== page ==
- David Meikle
Gorillas are not for everybody.
Gorilla campaigns are those campaigns that stop you in your tracks, make you think twice or make you join some of the dots yourself. They’re emotive for sure, but they can also be polarising or controversial.
M&C Saatchi’s latest work for Huawei appears to be a candidate for Gorilla status. It has already caused a buzz amongst the aderati on Twitter. The campiagn features a series of shots of women breastfeeding their infants in public spaces. The shots are black and white and a evoke calm, natural appearance of both mother and baby. The headline reads…
“MAKING THE EXTRAORDINARY NORMAL”
…(set, of course, by somebody from the Watford School of Titchy Type as my old boss used to say), and is promoting the Huawei P30 Pro, which features shareable contact charging. The women all appear to be cool, urban, stylish mothers in a shop, a café and a bus.
Conscious that, for some, I’m the party dolt who explains the punchline to the joke I’ve just told, the idea is that we take for granted the natural sharing of energy between mother and infant through breastfeeding, but - if we think about it - it’s amazing; it’s also amazing that you can place one device on top of another and they can share their battery power. The subhead reads:
“SHAREABLE CONTACT CHARGING
Share energy between two devices anywhere.”
You can see what some of the detractors say, here:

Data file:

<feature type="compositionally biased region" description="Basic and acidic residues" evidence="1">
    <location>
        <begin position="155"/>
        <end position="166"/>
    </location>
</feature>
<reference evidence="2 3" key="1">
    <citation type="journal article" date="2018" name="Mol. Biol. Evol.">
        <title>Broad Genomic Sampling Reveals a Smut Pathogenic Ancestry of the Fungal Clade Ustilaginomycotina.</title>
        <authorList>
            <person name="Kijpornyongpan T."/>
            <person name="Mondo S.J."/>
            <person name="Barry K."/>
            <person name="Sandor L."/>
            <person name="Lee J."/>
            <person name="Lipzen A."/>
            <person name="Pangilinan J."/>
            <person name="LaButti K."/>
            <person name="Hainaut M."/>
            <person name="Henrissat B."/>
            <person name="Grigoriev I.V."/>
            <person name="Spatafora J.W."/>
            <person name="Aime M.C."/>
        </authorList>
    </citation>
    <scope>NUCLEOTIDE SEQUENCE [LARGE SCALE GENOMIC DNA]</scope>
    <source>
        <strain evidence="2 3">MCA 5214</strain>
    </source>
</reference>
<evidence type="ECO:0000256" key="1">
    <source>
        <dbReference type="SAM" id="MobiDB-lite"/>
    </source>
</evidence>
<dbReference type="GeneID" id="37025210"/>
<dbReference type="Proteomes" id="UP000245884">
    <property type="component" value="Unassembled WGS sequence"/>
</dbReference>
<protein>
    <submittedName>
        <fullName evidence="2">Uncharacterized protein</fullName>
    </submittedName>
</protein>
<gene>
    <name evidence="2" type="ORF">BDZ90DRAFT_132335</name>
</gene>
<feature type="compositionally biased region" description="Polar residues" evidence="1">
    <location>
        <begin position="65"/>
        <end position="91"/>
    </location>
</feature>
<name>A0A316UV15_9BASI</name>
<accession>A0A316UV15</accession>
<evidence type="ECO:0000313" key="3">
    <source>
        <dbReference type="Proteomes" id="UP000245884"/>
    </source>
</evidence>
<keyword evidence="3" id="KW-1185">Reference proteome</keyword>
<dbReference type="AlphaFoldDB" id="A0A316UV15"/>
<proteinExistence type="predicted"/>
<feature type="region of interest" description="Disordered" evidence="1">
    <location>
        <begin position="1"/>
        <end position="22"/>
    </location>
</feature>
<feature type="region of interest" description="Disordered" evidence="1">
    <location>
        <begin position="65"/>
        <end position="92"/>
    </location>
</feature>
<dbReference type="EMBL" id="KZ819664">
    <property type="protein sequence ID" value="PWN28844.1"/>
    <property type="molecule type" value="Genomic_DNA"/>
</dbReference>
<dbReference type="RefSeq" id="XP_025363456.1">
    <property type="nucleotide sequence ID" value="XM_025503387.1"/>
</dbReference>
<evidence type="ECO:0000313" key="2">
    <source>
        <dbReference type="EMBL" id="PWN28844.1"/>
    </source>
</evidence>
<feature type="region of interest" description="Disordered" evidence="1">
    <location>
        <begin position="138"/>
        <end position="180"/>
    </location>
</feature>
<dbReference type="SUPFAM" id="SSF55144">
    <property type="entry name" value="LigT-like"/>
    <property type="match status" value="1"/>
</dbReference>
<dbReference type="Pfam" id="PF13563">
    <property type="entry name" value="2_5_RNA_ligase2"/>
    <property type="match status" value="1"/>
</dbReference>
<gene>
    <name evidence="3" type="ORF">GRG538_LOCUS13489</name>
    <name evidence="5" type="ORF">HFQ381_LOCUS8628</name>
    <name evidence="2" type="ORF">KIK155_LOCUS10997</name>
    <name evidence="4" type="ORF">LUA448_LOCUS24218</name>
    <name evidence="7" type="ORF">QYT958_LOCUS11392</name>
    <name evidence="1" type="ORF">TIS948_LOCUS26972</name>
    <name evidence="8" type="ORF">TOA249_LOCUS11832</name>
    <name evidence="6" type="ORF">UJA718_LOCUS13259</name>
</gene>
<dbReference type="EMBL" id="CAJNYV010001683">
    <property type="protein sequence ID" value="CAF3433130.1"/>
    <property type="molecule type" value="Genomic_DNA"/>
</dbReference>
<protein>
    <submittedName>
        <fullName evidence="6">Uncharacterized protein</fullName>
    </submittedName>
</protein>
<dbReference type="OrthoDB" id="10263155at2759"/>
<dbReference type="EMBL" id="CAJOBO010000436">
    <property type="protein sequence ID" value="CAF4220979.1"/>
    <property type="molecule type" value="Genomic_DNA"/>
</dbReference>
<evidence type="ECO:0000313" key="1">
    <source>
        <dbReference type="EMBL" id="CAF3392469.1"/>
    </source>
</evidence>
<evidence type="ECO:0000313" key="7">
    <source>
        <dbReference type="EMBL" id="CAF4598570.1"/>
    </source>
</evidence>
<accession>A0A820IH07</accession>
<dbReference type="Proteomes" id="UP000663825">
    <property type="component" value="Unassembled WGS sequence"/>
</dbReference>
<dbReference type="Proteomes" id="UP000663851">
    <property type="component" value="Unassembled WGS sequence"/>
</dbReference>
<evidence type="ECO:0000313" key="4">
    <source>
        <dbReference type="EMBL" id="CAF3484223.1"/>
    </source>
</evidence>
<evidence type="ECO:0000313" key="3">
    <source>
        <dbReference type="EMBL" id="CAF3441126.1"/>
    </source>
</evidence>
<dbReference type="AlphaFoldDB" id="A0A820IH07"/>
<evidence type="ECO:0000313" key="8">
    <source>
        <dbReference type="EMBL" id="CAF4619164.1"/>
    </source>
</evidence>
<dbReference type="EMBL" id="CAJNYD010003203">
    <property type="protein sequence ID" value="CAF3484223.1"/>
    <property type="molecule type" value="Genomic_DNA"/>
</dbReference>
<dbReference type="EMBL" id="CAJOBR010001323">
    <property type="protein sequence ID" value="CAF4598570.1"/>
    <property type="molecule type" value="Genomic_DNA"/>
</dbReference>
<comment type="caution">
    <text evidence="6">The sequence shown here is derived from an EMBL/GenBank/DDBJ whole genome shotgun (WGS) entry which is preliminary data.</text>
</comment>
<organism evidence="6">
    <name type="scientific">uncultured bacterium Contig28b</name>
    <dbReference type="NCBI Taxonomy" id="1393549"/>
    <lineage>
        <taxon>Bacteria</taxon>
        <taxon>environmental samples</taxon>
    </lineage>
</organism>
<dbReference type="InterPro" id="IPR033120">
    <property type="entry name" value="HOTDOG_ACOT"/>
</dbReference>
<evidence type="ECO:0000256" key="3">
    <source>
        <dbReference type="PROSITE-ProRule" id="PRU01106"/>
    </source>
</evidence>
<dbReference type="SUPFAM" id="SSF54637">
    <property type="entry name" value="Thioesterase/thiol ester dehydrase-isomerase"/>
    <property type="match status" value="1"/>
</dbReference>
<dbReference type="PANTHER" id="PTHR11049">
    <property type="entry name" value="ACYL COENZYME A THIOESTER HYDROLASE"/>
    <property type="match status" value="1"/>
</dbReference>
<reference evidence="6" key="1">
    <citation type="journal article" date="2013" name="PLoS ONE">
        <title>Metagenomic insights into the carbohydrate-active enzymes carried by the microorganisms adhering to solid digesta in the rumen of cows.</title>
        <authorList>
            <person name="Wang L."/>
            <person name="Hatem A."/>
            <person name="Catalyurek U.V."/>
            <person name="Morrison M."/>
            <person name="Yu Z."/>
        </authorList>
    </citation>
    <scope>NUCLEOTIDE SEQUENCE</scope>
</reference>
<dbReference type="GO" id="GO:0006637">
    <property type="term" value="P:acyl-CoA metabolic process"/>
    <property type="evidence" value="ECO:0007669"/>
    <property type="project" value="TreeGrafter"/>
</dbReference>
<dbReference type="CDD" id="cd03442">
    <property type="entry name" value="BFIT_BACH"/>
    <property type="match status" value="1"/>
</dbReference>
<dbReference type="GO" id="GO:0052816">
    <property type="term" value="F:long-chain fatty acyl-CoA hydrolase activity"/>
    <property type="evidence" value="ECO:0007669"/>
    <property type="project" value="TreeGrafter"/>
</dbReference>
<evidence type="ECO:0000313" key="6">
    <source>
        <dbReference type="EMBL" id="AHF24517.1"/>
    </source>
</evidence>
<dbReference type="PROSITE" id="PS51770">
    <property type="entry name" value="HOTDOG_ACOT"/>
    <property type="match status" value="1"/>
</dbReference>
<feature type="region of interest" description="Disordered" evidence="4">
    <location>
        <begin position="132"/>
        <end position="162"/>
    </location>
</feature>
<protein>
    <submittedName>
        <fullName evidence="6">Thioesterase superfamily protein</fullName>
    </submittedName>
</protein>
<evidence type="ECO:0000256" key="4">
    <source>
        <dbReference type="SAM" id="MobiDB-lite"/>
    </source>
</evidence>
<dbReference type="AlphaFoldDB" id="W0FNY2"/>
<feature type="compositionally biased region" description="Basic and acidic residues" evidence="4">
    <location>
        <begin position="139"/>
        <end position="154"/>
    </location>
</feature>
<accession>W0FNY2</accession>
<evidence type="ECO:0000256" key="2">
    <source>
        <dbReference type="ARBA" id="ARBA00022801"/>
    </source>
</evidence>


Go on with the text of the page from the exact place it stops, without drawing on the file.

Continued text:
And, somewhat cynically, nonetheless some of these detractors believe it will scoop at the advertising award dos.
For me, thinking the following:
Yes, it will polarise opinion, it already has, but those against it (older, conservative, cynical) it will likely be outnumbered by those in favour of it (younger, urban, busy).
Not everybody will get the analogy immediately, indeed some didn’t, but the talk surrounding it will bring it home for many who don’t first time around.
For a company currently being lambasted as a servant of the Chinese state, it yells independence of thought and opinion for Huawei.
The noise it creates will increase the ads’ exposure by a magnitude in unpaid media.
Yes, there’s risk involved, but creativity is risk. Will it work? I don’t know. I think it probably will, but that’s the nature of bravery. Is the potential downside worth it? It will likely mostly upset those who don’t matter too much to the brand.
Whatever people think of the ads, most of all, I admire them for their courage. A big corporation publicly standing for something that in many countries is still a socially contentious point (yes, we are in the 21stcentury, but apparently there are a few that didn’t get the memo). It worked for Nike and Kaepernick didn’t it?
And as Bill Bernbach sagely noted:
“If you stand for something, you will always find some people for you and some against you. If you stand for nothing, you will find nobody against you, and nobody for you.”
Time will tell if this is the gorilla I think it is, but the first step is having the guts to try, and this campaign certainly ticks that box for me.
Author, How to Buy a Gorilla.